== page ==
Niermann has emphasized local endorsements, including from Republican state Sen. Barbara Bollier, and his connections to the community as a longtime teacher. He often discusses education, a hot-button issue in Kansas amid unpopular spending cuts, and is launching a second television ad focused on education this week.
Davids said voters in the district want a candidate who can get things done in Congress, adding, “sometimes that means compromising.” She said the main dividing lines between the candidates are their backgrounds and experience.
All three are on the airwaves, with Niermann and Welder airing their own campaign ads, and EMILY’s List up with one for Davids. If elected, she would be the first Native American congresswoman and one of the few openly gay women in Congress.
The three will soon be joined on the airwaves by banker Sylvia Williams, who is launching an ad later this week. One Democratic operative described Williams as a “wild card” with the ability to spend her own money on the race.
Williams’ campaign manager Kelly Kultala, a former state senator who lost to Yoder in 2014, said voters in the district are “down to earth,” “pragmatic” and “family-oriented,” and they’ll be drawn to Williams. The campaign is also heavily targeting female primary voters with mail pieces.
The two other candidates in the race include 2016 nominee Jay Sidie and Mike McCamon, who had been advising former 3rd District candidate Andrea Ramsey’s campaign. A onetime front-runner, Ramsey dropped out of the race last year amid sexual harassment allegations, and backed Welder.
Democrats involved and observing the race described Welder and Davids as likely to appeal to more liberal voters, while Niermann and Williams could appeal to more moderate voters who believe they have the best chance against Yoder.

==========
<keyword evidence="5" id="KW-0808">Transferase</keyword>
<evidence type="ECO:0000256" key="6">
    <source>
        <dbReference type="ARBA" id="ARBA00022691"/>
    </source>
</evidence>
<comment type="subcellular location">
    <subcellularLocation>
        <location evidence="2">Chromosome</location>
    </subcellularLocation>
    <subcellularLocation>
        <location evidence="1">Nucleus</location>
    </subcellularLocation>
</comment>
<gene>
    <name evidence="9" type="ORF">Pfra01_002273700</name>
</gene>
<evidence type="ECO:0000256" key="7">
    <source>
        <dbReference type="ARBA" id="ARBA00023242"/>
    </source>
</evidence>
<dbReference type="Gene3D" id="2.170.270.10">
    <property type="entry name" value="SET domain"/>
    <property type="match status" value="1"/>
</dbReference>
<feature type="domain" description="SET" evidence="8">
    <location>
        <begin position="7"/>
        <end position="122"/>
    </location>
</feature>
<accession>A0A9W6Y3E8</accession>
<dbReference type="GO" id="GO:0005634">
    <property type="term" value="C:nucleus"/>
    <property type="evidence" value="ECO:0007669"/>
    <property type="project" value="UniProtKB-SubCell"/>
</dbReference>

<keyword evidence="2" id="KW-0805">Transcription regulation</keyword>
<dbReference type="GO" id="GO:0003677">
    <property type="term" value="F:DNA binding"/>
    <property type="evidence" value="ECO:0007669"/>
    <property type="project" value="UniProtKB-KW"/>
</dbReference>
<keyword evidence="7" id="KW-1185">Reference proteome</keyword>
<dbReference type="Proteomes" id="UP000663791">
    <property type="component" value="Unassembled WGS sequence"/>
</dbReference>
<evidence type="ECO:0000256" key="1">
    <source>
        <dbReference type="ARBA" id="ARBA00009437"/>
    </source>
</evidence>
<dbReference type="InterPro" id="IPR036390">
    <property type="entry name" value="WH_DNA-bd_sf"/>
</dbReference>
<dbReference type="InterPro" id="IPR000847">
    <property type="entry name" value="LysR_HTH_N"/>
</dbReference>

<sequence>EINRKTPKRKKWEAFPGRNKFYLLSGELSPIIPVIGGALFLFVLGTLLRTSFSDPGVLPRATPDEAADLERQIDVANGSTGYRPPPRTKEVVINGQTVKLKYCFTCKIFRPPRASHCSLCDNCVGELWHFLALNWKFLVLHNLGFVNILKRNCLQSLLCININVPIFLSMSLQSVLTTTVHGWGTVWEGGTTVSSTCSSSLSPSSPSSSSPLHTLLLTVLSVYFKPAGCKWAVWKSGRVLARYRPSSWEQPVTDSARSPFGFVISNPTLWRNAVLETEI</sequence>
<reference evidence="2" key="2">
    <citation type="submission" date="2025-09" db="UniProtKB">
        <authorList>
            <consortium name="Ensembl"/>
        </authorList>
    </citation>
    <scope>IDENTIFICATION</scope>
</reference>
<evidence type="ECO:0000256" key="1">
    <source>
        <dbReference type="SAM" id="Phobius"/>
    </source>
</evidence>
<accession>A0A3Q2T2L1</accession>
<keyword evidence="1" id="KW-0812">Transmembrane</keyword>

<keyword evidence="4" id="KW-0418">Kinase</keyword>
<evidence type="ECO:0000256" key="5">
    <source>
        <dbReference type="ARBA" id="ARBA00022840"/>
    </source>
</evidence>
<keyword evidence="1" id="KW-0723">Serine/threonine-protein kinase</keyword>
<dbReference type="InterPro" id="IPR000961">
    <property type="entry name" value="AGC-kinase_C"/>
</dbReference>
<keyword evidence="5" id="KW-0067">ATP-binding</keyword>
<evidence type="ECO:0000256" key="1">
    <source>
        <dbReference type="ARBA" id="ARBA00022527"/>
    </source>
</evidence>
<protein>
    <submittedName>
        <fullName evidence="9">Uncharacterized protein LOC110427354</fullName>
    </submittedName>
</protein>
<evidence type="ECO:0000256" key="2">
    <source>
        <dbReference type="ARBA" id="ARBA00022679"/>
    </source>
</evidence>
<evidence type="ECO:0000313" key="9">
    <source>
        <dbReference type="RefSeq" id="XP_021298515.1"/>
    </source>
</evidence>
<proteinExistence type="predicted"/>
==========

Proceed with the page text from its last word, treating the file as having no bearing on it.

But the incumbent may not be that easy to dislodge. Republicans are confident he has effectively distanced himself from President Donald Trump on issues such as trade and immigration. Inside Elections with Nathan L. Gonzales rates the race Leans Republican.
And Yoder is already engaging in the race, capitalizing on the national attention from last week’s rally with Sanders and Ocasio-Cortez.
His campaign launched a Facebook ad over the weekend showing Welder’s picture next to the two progressive figures, asking people to sign a petition “if you agree they’re too extreme for KS-3.”
Sanders did win the Kansas Democratic caucuses in his 2016 presidential bid, taking 62 percent of the 3rd District vote, according to The New York Times.
Despite that, former Kansas Democratic Party Chairwoman Joan Wagnon, who supported Clinton, did not believe a Sanders-style candidate would succeed in the general election in the 3rd District.
“There’s no question that it resonates,” she said of the senator’s socialist message. But there aren’t enough Democrats to carry the district alone, the onetime Topeka mayor pointed out.
“The only way that we win is if we have moderate Republicans and unaffiliated voters joining with us … and the Bernie Sanders message doesn’t cross over to that group,” she said.
Burdett Loomis, a University of Kansas political science professor who briefly worked for former Democratic Gov. Kathleen Sebelius, wasn’t so sure. He noted that the energy in the Democratic Party coming from its left flank could change the general election dynamics.
Still, the debate over Democratic tactics and general election strategy is a new one for primary voters in the 3rd District. Veteran Democrats like Wagnon and Kultala said this was the most competitive party primary for the seat in recent memory.
“There’s never been a race like this,” Loomis said. “There’s kind of a fog of war here — that everyone’s on the ground, everyone’s working. But I don’t think anybody has a sense of what actually is going on.”